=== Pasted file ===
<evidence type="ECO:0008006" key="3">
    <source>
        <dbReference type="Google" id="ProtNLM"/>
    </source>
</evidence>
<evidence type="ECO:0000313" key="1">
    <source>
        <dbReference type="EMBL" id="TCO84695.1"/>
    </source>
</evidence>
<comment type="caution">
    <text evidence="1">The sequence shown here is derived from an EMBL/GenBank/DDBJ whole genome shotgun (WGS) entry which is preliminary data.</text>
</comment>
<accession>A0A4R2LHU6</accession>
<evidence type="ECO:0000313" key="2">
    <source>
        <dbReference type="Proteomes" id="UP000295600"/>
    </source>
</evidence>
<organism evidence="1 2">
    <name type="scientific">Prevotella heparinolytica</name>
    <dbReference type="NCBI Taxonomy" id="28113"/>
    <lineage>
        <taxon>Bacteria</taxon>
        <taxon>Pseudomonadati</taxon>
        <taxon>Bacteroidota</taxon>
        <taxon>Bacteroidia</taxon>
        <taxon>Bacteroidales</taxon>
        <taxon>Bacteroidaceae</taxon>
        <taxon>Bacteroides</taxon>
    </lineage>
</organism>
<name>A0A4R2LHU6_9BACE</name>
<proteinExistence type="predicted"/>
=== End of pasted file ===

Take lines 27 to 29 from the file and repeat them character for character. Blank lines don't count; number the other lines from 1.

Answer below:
        <taxon>Bacteroidia</taxon>
        <taxon>Bacteroidales</taxon>
        <taxon>Bacteroidaceae</taxon>